Hosting provider Go Daddy has named veteran executive Blake Irving as its Chief Executive Officer of Go Daddy, effective January 7. Irving, a former Microsoft executive and most recently Chief Product Officer of Yahoo, will also join the Go Daddy Board of Directors. He succeeds Scott Wagner of KKR, a GoDaddy investor, who has held the position of interim CEO since July.
“Blake Irving’s deep technology experience and his history of developing new cutting-edge products and leading large global teams make him an enormously compelling choice to drive Go Daddy to the next level of its domestic and global growth,” said Executive Chairman and founder Bob Parsons in a release. “Go Daddy has made great strides with Scott Wagner as CEO, and we look forward to building on that in the future.”
The new CEO reflects Go Daddy’s strategic shift, as the world’s largest mass market hosting provider has been expanding its products and services beyond domains and hosting The Scottsdale, Ariz. company has nearly 11 million customers, a good majority of them small business customers. As part of its effort to expand into ancillary and complementary services for small businesses, Go Daddy recently acquired Outright.com, a cloud-based financial management application. The company also formed a partnership with DudaMobile to launch mobile Website Builder, a service that automates the integration of Web and mobile sites to save businesses time and expand their customer reach.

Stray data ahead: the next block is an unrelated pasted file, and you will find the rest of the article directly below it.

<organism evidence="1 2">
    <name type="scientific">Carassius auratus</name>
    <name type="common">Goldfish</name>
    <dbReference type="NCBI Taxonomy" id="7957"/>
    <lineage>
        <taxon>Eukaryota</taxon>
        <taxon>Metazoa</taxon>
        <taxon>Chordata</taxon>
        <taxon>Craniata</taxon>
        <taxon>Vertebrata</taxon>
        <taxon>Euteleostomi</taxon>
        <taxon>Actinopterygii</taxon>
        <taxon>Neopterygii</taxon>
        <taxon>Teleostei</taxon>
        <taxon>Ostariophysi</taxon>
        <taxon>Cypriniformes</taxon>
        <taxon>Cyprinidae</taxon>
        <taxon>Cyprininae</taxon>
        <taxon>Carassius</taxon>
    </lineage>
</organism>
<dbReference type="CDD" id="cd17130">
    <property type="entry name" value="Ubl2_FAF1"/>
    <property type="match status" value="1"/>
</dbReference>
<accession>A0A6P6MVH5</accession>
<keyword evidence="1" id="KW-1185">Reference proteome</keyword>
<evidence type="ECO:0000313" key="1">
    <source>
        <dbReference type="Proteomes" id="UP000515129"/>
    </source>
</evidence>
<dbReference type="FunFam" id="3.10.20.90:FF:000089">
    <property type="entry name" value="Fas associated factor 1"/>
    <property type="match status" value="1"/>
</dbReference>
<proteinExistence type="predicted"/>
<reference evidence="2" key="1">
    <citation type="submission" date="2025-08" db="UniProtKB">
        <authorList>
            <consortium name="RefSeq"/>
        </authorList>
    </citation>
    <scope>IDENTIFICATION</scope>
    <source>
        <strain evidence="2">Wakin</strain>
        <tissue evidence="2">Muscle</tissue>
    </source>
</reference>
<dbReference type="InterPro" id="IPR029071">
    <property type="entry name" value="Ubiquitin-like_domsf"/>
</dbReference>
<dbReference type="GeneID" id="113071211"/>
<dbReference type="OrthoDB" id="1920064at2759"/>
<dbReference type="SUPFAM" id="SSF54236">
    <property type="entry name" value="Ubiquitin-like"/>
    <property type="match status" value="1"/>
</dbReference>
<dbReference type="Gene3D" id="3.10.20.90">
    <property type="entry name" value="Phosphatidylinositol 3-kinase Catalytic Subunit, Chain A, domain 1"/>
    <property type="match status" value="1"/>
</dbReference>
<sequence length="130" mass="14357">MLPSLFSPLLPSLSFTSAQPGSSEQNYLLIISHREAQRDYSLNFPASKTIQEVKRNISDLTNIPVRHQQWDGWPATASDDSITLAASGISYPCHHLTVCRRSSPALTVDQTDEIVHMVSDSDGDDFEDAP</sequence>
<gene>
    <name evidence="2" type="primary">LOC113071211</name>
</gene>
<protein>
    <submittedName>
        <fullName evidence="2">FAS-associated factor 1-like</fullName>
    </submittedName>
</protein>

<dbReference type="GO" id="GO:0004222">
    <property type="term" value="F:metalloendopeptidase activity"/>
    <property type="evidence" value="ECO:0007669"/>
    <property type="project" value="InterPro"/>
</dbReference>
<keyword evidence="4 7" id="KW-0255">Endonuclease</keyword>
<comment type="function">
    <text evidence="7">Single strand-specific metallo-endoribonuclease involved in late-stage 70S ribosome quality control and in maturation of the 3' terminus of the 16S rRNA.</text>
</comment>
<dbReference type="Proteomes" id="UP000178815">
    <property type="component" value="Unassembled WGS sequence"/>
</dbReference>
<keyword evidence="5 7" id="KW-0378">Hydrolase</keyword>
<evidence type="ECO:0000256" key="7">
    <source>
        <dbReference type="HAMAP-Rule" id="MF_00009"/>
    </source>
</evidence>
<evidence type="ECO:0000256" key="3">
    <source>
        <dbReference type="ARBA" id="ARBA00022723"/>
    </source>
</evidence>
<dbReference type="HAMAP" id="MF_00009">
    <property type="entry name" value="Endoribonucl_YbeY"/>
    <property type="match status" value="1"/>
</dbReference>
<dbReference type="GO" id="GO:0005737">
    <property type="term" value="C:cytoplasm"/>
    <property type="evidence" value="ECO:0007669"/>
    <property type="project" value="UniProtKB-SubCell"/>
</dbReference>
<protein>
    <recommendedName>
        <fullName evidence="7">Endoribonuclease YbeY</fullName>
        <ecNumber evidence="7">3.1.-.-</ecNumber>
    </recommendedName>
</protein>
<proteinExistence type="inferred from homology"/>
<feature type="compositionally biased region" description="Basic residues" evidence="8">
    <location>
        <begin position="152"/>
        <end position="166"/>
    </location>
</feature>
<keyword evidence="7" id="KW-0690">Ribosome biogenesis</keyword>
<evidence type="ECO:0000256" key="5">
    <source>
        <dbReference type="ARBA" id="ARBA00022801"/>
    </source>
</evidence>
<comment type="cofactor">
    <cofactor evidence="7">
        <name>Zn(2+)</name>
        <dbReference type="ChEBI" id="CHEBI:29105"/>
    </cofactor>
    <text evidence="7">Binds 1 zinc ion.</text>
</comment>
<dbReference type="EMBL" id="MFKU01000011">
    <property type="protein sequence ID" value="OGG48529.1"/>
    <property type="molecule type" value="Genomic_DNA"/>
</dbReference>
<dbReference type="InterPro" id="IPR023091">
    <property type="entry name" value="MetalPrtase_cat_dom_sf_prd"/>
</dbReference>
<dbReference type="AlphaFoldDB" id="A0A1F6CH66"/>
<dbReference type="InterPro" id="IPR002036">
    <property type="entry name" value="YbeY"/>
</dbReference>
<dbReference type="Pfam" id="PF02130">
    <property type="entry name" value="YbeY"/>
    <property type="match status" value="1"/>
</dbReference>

In addition to his role as Chief Product Officer at Yahoo, Irving was also corporate VP of Windows Live, Microsoft’s online services portfolio that includes Hotmail and MSN Messenger. There, he had a part in the creation and operation of Microsoft’s global online services, launching several new products, including MSN Messenger and growing Hotmail from 7 million to 290 million users. As Chief Product Officer at Yahoo, he developed and rolled out the unified product vision and strategy.
So Irving is a product and services-type; Go Daddy is getting deeper into products and services, so this seems like a good fit. Irving left Yahoo in April 2012 when Marissa Meyer was coming in as CEO and there were a lot of lay-offs of product people.
“As a long time Go Daddy customer, I have seen firsthand an organization that is committed to its customers 24 hours a day and seven days a week and yet there still remains much more we can do to enhance the customer experience,” said Irving. “This is a fantastic opportunity, and I can’t wait to hit the ground running in January.”